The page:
- Rob Hennigan has done fairly well in his first year at the helm of the Magic, if you can overlook the team’s awful record. Here’s Evan Dunlap of Orlando Pinstriped Post on one of Hennigan’s latest acquisitions, forward Tobias Harris: “T suited up for the on Friday night for the 18th time since Orlando acquired him from the at the NBA trading deadline. And for the sixth time in that span, Harris tied or set a new career-high in scoring: the second-year combo forward put up 30 points, in addition to 11 boards, three steals, and three blocks, as Orlando fended off the , 97-92, to end its eight-game losing streak. Veteran point guard also joined the Magic in the Harris deal, and he said that Harris’ stellar performance didn’t surprise him. “When I was in Milwaukee with him, I always knew he had the potential and talent to be a great player. And in Milwaukee, I think they were just holding him back,” Udrih said. “They didn’t give him a real chance to show what he can do. Here, he got a chance and he’s definitely proving himself and taking advantage of the chance.” “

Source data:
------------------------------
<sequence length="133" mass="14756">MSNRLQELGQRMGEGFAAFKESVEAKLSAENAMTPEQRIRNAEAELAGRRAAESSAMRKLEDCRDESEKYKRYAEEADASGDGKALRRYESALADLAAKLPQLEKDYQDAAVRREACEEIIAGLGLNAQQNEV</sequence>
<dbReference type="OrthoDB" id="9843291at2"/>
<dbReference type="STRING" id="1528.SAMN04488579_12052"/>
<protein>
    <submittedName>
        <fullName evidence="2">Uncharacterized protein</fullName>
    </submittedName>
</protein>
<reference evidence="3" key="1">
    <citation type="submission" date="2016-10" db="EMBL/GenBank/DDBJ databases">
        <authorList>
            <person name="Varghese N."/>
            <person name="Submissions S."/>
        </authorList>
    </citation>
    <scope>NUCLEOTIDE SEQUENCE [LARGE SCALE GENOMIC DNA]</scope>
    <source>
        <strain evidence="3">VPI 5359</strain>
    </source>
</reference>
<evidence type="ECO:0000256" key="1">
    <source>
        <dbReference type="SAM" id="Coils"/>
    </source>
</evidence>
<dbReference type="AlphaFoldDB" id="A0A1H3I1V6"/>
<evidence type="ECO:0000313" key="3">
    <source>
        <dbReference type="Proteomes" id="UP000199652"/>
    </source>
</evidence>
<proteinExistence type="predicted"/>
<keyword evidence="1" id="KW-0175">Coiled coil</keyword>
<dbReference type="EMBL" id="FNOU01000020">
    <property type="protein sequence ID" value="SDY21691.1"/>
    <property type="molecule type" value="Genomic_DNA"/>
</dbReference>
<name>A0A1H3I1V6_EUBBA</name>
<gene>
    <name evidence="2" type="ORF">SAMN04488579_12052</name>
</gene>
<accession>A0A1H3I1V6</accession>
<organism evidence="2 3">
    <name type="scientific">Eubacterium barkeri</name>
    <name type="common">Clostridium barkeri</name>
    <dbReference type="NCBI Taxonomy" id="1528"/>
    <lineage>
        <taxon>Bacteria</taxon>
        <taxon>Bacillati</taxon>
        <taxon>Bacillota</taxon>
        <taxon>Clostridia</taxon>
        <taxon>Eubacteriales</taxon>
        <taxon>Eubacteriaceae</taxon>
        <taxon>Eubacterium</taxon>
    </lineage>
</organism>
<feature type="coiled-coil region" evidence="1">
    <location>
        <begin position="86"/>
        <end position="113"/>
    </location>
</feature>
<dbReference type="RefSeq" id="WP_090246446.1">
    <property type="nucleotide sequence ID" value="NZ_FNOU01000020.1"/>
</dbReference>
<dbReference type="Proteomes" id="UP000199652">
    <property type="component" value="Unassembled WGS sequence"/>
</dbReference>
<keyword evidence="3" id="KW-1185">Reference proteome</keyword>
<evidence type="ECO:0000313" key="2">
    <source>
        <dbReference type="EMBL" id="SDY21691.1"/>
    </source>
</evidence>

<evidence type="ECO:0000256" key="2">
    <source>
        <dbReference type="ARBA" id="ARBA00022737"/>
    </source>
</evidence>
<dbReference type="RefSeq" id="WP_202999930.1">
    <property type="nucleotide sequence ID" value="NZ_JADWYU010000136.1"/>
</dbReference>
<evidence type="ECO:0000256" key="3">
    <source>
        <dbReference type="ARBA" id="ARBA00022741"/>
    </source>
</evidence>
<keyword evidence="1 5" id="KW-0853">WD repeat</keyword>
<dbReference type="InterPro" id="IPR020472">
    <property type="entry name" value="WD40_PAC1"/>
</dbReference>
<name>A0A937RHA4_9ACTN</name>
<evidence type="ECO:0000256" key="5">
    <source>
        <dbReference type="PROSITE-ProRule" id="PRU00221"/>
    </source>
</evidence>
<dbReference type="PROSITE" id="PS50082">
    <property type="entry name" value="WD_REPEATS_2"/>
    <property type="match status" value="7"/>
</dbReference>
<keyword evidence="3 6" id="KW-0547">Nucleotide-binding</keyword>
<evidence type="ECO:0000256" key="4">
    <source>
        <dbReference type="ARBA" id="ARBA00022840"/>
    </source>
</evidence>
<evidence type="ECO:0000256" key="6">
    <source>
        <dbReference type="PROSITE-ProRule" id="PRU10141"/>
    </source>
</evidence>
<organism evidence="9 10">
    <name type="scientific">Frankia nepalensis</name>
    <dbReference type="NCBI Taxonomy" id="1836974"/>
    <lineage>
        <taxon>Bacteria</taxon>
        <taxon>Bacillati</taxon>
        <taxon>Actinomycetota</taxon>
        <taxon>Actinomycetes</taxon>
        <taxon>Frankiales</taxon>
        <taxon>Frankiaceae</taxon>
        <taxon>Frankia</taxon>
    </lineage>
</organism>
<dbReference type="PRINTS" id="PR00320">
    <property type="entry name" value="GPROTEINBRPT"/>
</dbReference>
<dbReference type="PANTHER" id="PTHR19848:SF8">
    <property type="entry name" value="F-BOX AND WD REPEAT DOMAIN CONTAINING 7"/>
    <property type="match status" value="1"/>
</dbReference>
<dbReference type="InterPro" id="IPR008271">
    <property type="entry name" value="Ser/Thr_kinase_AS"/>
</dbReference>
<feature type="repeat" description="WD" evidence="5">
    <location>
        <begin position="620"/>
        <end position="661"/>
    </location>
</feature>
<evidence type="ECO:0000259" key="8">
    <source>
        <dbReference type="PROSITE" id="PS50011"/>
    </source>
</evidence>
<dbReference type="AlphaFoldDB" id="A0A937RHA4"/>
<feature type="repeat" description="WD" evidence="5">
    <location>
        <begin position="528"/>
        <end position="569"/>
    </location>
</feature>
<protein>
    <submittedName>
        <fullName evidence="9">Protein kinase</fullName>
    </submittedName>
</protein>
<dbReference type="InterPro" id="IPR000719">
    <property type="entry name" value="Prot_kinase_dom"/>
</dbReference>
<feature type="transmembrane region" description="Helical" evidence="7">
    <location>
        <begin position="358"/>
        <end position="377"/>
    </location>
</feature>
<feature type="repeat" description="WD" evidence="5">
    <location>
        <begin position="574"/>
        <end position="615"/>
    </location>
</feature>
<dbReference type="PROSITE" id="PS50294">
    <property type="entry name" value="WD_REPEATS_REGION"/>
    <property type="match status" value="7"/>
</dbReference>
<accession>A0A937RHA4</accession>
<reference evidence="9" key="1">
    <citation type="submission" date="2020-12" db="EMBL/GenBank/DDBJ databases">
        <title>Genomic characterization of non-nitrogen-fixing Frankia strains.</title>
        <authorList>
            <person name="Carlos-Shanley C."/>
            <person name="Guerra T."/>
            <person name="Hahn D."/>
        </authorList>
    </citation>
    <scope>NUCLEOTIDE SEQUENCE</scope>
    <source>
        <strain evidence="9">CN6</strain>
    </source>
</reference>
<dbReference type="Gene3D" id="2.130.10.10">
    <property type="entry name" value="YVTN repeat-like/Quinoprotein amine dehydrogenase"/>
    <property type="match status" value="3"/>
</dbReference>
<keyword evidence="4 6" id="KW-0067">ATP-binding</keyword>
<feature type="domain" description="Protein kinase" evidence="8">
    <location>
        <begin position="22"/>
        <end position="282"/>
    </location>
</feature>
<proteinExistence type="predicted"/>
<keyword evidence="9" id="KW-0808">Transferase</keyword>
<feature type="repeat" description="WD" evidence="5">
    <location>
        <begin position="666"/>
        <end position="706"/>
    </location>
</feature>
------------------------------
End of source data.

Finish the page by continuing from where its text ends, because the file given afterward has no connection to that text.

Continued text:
Pages: 1 2